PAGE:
5 Ways to Grow and Sustain a Great EdTech Company

What happens when a group of teachers who see learning as more of a science than an art get together and start making materials to help educators in the classroom?
Throw in Frank Ferguson (who loved this group and its mission so much he left his job as president of Bose to join them in 1976) and you have what is today known as Curriculum Associates (CA)–what CEO Rob Waldron describes as a some profit model dedicated to making classrooms better places for teachers and children.
So much in the world has changed since the early 1970s when this all began, and so many similar companies have come and gone. How has this one survived? What makes it different? Rob Waldron recently shared five examples of how this more than 40-year-old company has grown and thrived in this extremely competitive business:
1. Remain focused on the same company vision and mission. For CA, Rob Waldron says this means always “making teachers more productive in the moment of learning…having the research to know that you’re getting great gains with every child and…having the best service in the industry.” This focus has helped the company develop and successfully release several effective edtech products over the years that support students and teachers, including Ready and i-Ready.
In addition, Waldron never forgets what CA means to classrooms across the nation on a daily basis. “[Having] 3.5 million children about to use your product online tomorrow morning…is a big responsibility.”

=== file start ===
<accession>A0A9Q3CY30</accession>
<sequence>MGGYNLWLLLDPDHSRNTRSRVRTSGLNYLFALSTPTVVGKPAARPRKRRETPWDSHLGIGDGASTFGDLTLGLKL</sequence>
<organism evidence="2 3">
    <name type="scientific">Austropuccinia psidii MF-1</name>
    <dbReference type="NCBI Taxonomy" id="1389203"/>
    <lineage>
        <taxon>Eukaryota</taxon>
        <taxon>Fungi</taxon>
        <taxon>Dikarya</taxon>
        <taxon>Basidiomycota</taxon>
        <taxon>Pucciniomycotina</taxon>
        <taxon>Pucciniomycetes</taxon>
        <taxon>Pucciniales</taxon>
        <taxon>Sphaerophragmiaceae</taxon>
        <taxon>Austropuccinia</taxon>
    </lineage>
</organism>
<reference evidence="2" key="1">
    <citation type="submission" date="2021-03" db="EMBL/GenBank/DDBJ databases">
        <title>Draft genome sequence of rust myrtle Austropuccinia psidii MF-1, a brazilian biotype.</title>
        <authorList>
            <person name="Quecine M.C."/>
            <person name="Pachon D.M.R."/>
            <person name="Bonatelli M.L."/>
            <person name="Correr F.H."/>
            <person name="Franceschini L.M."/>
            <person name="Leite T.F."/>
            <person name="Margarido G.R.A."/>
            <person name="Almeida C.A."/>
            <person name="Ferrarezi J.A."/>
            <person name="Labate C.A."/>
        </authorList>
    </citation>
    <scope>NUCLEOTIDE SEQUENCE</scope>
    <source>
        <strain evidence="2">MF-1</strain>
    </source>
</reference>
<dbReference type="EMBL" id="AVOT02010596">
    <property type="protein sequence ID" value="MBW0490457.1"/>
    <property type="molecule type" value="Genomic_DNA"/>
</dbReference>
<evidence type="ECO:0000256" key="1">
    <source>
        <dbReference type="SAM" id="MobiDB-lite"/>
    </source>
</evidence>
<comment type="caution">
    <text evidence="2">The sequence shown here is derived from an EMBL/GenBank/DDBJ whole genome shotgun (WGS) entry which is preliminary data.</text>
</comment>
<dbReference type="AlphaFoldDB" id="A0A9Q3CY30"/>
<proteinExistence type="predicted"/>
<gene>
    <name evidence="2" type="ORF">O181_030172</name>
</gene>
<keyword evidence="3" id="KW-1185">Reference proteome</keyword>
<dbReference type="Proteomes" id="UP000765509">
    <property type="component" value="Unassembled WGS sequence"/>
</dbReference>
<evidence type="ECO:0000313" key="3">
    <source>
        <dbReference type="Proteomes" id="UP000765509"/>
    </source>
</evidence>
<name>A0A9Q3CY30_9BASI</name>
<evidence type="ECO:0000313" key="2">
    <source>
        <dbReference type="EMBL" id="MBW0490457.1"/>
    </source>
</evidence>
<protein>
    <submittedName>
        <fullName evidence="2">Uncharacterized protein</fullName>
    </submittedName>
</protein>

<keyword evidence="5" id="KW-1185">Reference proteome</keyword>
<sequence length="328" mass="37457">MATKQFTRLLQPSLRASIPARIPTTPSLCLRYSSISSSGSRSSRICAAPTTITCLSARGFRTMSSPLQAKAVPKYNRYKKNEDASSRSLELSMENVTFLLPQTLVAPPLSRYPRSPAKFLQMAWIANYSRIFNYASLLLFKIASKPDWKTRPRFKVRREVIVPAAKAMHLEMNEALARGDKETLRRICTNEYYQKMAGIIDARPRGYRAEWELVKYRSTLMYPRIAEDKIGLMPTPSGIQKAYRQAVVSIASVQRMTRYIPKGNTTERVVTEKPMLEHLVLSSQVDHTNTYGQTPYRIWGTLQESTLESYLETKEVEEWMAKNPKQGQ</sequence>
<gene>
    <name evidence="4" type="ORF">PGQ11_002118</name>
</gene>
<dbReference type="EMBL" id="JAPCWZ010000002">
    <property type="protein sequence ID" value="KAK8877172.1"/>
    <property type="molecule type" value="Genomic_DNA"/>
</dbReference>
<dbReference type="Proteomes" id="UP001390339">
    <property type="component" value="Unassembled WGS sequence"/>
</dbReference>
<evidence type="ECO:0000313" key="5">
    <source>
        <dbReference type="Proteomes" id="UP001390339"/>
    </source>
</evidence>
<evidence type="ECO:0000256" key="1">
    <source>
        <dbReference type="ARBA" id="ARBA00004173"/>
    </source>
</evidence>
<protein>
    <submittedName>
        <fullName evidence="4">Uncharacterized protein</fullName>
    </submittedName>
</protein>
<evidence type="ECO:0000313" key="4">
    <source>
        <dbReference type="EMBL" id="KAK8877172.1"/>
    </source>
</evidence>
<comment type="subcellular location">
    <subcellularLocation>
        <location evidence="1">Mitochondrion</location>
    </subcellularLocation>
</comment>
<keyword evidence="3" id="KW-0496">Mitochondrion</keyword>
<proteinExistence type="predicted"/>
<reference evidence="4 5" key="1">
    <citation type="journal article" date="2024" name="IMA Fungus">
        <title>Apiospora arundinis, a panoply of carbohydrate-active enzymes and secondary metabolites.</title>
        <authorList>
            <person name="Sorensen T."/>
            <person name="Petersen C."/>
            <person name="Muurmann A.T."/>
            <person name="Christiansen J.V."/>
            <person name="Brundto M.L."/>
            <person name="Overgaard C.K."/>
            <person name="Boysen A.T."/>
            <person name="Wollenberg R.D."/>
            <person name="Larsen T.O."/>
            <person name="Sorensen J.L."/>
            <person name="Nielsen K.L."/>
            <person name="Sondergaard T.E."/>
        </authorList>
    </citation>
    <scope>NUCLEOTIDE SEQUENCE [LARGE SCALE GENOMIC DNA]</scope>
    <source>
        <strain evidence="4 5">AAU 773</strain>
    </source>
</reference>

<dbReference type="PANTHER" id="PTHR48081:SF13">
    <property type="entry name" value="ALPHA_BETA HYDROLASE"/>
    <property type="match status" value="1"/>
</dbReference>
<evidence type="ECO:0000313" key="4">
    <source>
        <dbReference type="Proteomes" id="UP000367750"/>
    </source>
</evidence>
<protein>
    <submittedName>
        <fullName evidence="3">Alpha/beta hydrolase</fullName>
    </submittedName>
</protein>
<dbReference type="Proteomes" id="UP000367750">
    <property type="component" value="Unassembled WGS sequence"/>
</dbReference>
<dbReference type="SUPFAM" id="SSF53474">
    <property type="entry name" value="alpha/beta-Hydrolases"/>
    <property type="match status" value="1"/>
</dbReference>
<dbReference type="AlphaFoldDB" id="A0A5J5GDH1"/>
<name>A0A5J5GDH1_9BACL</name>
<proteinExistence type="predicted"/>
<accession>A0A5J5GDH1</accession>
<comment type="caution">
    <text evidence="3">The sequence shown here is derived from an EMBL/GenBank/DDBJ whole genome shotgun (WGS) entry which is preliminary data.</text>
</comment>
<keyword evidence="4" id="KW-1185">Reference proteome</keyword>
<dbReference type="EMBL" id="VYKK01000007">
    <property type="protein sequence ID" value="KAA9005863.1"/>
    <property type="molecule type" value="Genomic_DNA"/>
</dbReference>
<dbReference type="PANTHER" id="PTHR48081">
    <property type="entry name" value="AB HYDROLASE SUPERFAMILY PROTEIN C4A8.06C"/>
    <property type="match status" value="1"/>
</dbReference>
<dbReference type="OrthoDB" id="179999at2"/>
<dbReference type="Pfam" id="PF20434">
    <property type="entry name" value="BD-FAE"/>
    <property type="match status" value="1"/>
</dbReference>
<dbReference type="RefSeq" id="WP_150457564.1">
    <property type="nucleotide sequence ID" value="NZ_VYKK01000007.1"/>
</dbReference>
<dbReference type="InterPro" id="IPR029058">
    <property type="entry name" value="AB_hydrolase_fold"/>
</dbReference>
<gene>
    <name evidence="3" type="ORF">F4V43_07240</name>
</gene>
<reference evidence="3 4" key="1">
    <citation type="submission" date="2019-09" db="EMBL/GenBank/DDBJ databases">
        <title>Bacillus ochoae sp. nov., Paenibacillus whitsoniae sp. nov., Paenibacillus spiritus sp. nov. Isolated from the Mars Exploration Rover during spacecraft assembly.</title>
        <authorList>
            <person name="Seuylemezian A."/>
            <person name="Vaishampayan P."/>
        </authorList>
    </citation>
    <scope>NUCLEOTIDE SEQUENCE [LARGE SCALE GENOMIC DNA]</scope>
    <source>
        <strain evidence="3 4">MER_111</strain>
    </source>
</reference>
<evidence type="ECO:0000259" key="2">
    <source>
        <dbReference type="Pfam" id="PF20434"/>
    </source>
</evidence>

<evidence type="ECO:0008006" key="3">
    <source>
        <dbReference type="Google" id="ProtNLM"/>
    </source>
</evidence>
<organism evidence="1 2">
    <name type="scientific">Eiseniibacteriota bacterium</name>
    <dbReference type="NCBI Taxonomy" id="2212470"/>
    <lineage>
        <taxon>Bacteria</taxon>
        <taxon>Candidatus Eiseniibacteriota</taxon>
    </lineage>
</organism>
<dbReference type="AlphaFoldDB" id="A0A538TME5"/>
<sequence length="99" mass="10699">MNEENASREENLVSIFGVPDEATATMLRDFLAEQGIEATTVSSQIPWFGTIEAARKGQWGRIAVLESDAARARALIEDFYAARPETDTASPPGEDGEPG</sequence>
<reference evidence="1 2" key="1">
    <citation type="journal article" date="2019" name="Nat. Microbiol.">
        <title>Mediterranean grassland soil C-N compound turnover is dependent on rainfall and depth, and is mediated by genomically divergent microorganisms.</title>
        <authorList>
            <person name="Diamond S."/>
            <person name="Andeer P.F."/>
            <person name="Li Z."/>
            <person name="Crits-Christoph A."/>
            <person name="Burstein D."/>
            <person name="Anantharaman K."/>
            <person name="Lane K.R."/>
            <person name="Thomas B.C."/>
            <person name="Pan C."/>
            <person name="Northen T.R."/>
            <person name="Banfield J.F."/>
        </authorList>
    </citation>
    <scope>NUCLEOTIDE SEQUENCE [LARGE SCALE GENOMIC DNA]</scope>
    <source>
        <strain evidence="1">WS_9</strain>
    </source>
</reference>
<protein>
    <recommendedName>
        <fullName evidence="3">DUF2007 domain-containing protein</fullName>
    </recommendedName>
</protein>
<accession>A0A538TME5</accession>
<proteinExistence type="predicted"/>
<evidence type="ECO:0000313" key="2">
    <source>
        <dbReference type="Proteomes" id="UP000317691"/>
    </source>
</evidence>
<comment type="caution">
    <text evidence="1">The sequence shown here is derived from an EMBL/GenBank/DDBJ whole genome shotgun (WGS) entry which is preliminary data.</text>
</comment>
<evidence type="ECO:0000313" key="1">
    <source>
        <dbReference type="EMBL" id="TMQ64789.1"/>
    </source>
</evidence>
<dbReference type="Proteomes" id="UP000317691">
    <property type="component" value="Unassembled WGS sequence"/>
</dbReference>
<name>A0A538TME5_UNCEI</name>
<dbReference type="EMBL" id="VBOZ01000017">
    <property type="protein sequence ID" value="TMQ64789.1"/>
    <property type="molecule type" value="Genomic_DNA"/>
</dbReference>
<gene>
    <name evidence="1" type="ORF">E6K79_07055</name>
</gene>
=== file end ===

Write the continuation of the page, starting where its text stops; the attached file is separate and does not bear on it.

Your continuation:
2. Sign your CEO up for the long-term. When he started, Rob Waldron signed a unique 20-year employment contract with CA. This means he runs the company with a long-term focus, which allows the short-term focus on the actual work around how they can help make classrooms better places for teachers and students.
3. Create a perpetual company. Instead of selling the company for the millions he could, Frank put all of his shares (the majority of the company) into a perpetual trust, where profit distributions goes to charitable causes. Waldron calls this unique choice “The Gift of Frank,”, and it has proven to be one of the company features that attracts great and like-minded employees.
4. Constantly listen to what educators need. Part of being successful in edtech means listening and adapting to the constantly changing needs of the education landscape, be it changes in standards, technology, classroom environments–no matter what it is, it means listening and actually hearing what the needs are, and answering the need with an improved product.
5. Hire world-class talent to provide world-class service–and pay them for it. No matter how noble the mission, a company can’t grow and succeed without a culture in place that attracts the right people. Waldron credits the company’s continued success to its employees, the majority of whom stay on for many years with the company. Realizing the importance of paying workers fairly, in 2015 Waldron voluntarily raised the company’s minimum wage to $15 per hour and invites every employee to anonymously participate in his annual review!
To hear Rob Waldron personally describe Curriculum Associates in an interview with Andy Rotherham of Real Clear Education and Bellwether Education Partners, check out this video:

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Jessica Slusser

Jessica is the Senior Director of Impact at Getting Smart. She leads business development and growth of advocacy campaigns, advisory services, product development, marketing, and Getting Smart's blog. As part of her role, Jessica also oversees team events, conferences, and speaking engagements.

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